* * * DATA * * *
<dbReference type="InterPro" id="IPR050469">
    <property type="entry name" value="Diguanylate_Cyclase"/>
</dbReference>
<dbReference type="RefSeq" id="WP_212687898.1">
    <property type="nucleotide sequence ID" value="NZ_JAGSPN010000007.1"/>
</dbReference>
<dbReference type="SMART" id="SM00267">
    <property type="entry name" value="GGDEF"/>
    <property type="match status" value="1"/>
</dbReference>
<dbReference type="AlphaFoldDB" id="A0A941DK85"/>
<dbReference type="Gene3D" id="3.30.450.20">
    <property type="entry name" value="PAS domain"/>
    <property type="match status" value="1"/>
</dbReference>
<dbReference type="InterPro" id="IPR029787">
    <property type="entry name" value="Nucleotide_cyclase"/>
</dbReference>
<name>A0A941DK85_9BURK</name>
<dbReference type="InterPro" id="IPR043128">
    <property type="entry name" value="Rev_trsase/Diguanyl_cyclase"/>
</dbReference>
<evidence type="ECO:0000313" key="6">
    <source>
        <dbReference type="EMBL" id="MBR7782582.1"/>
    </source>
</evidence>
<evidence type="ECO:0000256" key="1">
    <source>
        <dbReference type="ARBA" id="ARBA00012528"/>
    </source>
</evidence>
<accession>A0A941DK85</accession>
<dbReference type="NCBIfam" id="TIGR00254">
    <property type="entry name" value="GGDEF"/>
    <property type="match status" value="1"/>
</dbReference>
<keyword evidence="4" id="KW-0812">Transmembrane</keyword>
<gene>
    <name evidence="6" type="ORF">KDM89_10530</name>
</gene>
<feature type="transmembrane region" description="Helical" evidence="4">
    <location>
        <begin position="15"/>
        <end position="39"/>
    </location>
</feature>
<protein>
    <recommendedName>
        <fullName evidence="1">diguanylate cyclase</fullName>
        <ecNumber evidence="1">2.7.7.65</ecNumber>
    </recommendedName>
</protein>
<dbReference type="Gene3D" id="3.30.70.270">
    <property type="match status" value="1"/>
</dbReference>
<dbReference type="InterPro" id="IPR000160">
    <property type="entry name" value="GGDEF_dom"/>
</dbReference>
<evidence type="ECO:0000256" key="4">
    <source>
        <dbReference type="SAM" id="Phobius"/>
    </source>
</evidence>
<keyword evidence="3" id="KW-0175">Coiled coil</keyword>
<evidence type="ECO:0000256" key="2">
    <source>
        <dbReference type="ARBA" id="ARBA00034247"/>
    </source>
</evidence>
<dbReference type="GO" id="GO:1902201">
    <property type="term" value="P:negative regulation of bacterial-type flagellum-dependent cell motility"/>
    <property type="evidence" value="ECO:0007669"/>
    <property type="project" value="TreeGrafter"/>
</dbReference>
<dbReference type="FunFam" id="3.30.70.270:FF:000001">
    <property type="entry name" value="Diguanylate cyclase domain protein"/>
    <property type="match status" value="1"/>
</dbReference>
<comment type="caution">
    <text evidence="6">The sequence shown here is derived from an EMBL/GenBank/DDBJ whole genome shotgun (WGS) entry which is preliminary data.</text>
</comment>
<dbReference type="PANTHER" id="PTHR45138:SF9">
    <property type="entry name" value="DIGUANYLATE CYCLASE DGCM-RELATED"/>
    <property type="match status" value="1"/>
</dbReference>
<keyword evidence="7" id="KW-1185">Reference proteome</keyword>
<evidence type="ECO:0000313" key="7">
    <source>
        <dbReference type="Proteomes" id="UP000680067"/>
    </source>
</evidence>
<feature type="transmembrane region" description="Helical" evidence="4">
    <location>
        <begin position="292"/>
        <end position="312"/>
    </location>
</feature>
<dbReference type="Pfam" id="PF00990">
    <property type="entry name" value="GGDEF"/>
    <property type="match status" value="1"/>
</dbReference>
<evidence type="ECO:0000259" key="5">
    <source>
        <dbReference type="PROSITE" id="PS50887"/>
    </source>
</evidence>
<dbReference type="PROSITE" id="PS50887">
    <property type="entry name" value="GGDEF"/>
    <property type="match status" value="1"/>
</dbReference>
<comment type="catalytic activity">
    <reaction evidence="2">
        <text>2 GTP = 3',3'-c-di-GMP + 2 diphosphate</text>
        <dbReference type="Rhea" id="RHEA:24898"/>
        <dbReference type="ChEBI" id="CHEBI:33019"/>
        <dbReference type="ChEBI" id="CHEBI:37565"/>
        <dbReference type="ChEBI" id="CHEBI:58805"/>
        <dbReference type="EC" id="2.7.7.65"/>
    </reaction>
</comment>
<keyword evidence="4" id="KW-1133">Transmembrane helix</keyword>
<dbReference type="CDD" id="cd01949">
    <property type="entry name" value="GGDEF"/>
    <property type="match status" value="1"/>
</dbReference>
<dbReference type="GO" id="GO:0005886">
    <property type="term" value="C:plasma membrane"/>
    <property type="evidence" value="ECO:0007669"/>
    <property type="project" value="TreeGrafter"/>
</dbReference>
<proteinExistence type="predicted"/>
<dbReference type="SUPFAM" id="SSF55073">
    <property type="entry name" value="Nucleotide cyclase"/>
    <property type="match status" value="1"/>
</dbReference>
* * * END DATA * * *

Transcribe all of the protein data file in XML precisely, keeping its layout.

<dbReference type="InterPro" id="IPR050469">
    <property type="entry name" value="Diguanylate_Cyclase"/>
</dbReference>
<dbReference type="RefSeq" id="WP_212687898.1">
    <property type="nucleotide sequence ID" value="NZ_JAGSPN010000007.1"/>
</dbReference>
<dbReference type="SMART" id="SM00267">
    <property type="entry name" value="GGDEF"/>
    <property type="match status" value="1"/>
</dbReference>
<dbReference type="AlphaFoldDB" id="A0A941DK85"/>
<dbReference type="Gene3D" id="3.30.450.20">
    <property type="entry name" value="PAS domain"/>
    <property type="match status" value="1"/>
</dbReference>
<dbReference type="InterPro" id="IPR029787">
    <property type="entry name" value="Nucleotide_cyclase"/>
</dbReference>
<name>A0A941DK85_9BURK</name>
<dbReference type="InterPro" id="IPR043128">
    <property type="entry name" value="Rev_trsase/Diguanyl_cyclase"/>
</dbReference>
<evidence type="ECO:0000313" key="6">
    <source>
        <dbReference type="EMBL" id="MBR7782582.1"/>
    </source>
</evidence>
<evidence type="ECO:0000256" key="1">
    <source>
        <dbReference type="ARBA" id="ARBA00012528"/>
    </source>
</evidence>
<accession>A0A941DK85</accession>
<dbReference type="NCBIfam" id="TIGR00254">
    <property type="entry name" value="GGDEF"/>
    <property type="match status" value="1"/>
</dbReference>
<keyword evidence="4" id="KW-0812">Transmembrane</keyword>
<gene>
    <name evidence="6" type="ORF">KDM89_10530</name>
</gene>
<feature type="transmembrane region" description="Helical" evidence="4">
    <location>
        <begin position="15"/>
        <end position="39"/>
    </location>
</feature>
<protein>
    <recommendedName>
        <fullName evidence="1">diguanylate cyclase</fullName>
        <ecNumber evidence="1">2.7.7.65</ecNumber>
    </recommendedName>
</protein>
<dbReference type="Gene3D" id="3.30.70.270">
    <property type="match status" value="1"/>
</dbReference>
<dbReference type="InterPro" id="IPR000160">
    <property type="entry name" value="GGDEF_dom"/>
</dbReference>
<evidence type="ECO:0000256" key="4">
    <source>
        <dbReference type="SAM" id="Phobius"/>
    </source>
</evidence>
<keyword evidence="3" id="KW-0175">Coiled coil</keyword>
<evidence type="ECO:0000256" key="2">
    <source>
        <dbReference type="ARBA" id="ARBA00034247"/>
    </source>
</evidence>
<dbReference type="GO" id="GO:1902201">
    <property type="term" value="P:negative regulation of bacterial-type flagellum-dependent cell motility"/>
    <property type="evidence" value="ECO:0007669"/>
    <property type="project" value="TreeGrafter"/>
</dbReference>
<dbReference type="FunFam" id="3.30.70.270:FF:000001">
    <property type="entry name" value="Diguanylate cyclase domain protein"/>
    <property type="match status" value="1"/>
</dbReference>
<comment type="caution">
    <text evidence="6">The sequence shown here is derived from an EMBL/GenBank/DDBJ whole genome shotgun (WGS) entry which is preliminary data.</text>
</comment>
<dbReference type="PANTHER" id="PTHR45138:SF9">
    <property type="entry name" value="DIGUANYLATE CYCLASE DGCM-RELATED"/>
    <property type="match status" value="1"/>
</dbReference>
<keyword evidence="7" id="KW-1185">Reference proteome</keyword>
<evidence type="ECO:0000313" key="7">
    <source>
        <dbReference type="Proteomes" id="UP000680067"/>
    </source>
</evidence>
<feature type="transmembrane region" description="Helical" evidence="4">
    <location>
        <begin position="292"/>
        <end position="312"/>
    </location>
</feature>
<dbReference type="Pfam" id="PF00990">
    <property type="entry name" value="GGDEF"/>
    <property type="match status" value="1"/>
</dbReference>
<evidence type="ECO:0000259" key="5">
    <source>
        <dbReference type="PROSITE" id="PS50887"/>
    </source>
</evidence>
<dbReference type="PROSITE" id="PS50887">
    <property type="entry name" value="GGDEF"/>
    <property type="match status" value="1"/>
</dbReference>
<comment type="catalytic activity">
    <reaction evidence="2">
        <text>2 GTP = 3',3'-c-di-GMP + 2 diphosphate</text>
        <dbReference type="Rhea" id="RHEA:24898"/>
        <dbReference type="ChEBI" id="CHEBI:33019"/>
        <dbReference type="ChEBI" id="CHEBI:37565"/>
        <dbReference type="ChEBI" id="CHEBI:58805"/>
        <dbReference type="EC" id="2.7.7.65"/>
    </reaction>
</comment>
<keyword evidence="4" id="KW-1133">Transmembrane helix</keyword>
<dbReference type="CDD" id="cd01949">
    <property type="entry name" value="GGDEF"/>
    <property type="match status" value="1"/>
</dbReference>
<dbReference type="GO" id="GO:0005886">
    <property type="term" value="C:plasma membrane"/>
    <property type="evidence" value="ECO:0007669"/>
    <property type="project" value="TreeGrafter"/>
</dbReference>
<proteinExistence type="predicted"/>
<dbReference type="SUPFAM" id="SSF55073">
    <property type="entry name" value="Nucleotide cyclase"/>
    <property type="match status" value="1"/>
</dbReference>